Men more likely to cheat, usually with friends, CU Boulder study shows

DENVER – Men are more likely to cheat than women and it usually happens with someone they know well, according to a new study from the University of Colorado Boulder.

The researchers found that 21 percent of men and just 13 percent of women have cheated at some point in their lifetime – numbers that have been consistent from 2000 to 2016, according to the study.

One interesting aspect in the study? The CU-based researchers also found that attitudes toward extramarital sex “have grown slightly more relaxed since 2000.”

About 53.5 percent of those who have cheated said they were unfaithful with someone they knew well, such as a close friend. About a third cheated with someone who was somewhat well-known, such as a neighbor, co-worker or long-term acquaintance. Less than a quarter of responders – about 21 percent – said they cheated with a hookup.

Lindsay Labrecque, the lead author in the study and a PhD student in the department of psychology and neuroscience at CU Boulder and co-author Mark Whisman, a psychology professor at CU, said infidelity is consistently reported more frequently by men, “despite reports from the media and some clinicians that men and women engage in infidelity at similar rates,” according to a press release from the university.

The study also found that among those who reported to have cheated within the past year, men were much more likely to have paid for sex than women, a 12 to 1 percent difference, respectively, according to the findings.

The authors in the study said the point of the research was to “shed more light on extramarital sex, especially about the identity of extramarital partners along with gender differences and attitudes,” the press release states.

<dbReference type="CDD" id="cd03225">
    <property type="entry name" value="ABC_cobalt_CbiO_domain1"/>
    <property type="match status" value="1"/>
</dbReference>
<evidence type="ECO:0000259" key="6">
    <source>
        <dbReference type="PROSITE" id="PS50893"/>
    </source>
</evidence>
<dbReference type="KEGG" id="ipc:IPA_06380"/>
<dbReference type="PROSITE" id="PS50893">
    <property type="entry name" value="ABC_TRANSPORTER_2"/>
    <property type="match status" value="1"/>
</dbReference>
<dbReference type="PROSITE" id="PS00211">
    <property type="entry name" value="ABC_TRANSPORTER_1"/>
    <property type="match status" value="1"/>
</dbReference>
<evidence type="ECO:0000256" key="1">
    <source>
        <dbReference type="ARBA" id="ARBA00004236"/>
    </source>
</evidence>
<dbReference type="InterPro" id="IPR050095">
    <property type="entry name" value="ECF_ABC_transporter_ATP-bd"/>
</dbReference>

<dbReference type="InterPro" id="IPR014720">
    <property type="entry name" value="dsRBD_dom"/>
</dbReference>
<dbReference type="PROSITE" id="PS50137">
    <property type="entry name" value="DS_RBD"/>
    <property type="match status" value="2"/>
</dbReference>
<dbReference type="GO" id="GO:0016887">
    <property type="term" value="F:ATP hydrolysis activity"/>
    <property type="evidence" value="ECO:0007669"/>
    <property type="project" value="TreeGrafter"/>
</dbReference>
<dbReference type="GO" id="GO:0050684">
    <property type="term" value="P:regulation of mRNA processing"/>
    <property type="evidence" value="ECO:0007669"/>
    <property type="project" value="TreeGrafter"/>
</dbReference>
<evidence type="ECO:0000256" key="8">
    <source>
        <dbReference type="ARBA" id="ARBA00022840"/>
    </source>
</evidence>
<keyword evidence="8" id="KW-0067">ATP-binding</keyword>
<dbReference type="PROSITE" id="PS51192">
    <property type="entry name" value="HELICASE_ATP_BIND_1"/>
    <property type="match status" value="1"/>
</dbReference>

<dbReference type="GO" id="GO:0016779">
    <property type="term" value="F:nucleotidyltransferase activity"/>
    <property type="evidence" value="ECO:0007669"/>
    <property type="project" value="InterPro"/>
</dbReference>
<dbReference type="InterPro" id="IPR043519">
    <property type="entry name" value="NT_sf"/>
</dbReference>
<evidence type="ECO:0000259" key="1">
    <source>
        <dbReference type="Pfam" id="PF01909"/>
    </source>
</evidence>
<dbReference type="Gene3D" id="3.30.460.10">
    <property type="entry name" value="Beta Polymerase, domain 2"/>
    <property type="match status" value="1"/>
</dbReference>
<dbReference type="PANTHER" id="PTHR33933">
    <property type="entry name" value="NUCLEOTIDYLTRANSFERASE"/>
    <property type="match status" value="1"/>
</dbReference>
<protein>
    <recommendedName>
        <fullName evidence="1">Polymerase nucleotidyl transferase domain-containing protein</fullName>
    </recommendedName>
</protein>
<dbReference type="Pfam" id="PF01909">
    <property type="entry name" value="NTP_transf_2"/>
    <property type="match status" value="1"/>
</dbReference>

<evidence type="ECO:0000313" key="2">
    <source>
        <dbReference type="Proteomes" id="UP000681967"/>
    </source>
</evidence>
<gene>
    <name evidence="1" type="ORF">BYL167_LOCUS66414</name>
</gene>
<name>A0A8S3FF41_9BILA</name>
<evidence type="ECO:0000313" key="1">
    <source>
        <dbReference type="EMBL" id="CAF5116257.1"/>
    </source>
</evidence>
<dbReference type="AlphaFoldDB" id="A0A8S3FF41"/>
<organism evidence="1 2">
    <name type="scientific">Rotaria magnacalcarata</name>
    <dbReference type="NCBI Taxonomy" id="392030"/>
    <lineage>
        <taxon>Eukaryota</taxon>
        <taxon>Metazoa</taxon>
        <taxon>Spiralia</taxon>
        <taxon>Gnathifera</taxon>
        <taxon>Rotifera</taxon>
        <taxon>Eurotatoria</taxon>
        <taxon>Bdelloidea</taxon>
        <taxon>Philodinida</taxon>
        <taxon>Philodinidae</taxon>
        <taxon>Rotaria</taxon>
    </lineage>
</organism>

“We found that while most Americans still disapprove of extramarital sex, there has been a small change that may reflect more tolerance and flexibility in attitudes,” Labrecque says.

At the turn of the millennium, about 79 percent of U.S. citizens viewed cheating as “always wrong” and about 7 percent said cheating was “wrong only sometimes.

Sixteen years later, 76 percent of U.S. citizens said they viewing cheating as “always wrong,” and 9 percent viewed it as “wrong only sometimes.”

The research also notes that the number of married people who reported ever having sex with someone other than their spouse went down slightly from 2000 to 2016, from 17.8 percent in 2000 to 16.3 percent, respectively.

So why do people cheat? Whisman said a history of cheating behavior, more permissive attitudes toward cheating and a greater acceptance of casual sex are all related to a greater likelihood of engaging in cheating behavior.

“With respect to relationship factors, the association between lower relationship satisfaction and extramarital sex is a well-established finding,” Whisman said. “Finally, there are several contextual variables that have been linked with extramarital sex, including lack of religious attendance, work-related opportunities, and a social group in which extramarital sex is relatively more prevalent and accepted.”

The study, published in the Journal of Family Psychology, gathered date from nearly a decade’s worth of responses of the General Social Survey, a 46-year-old social survey based out of the University of Chicago. The study analyzed responses from 13,030 people.
 

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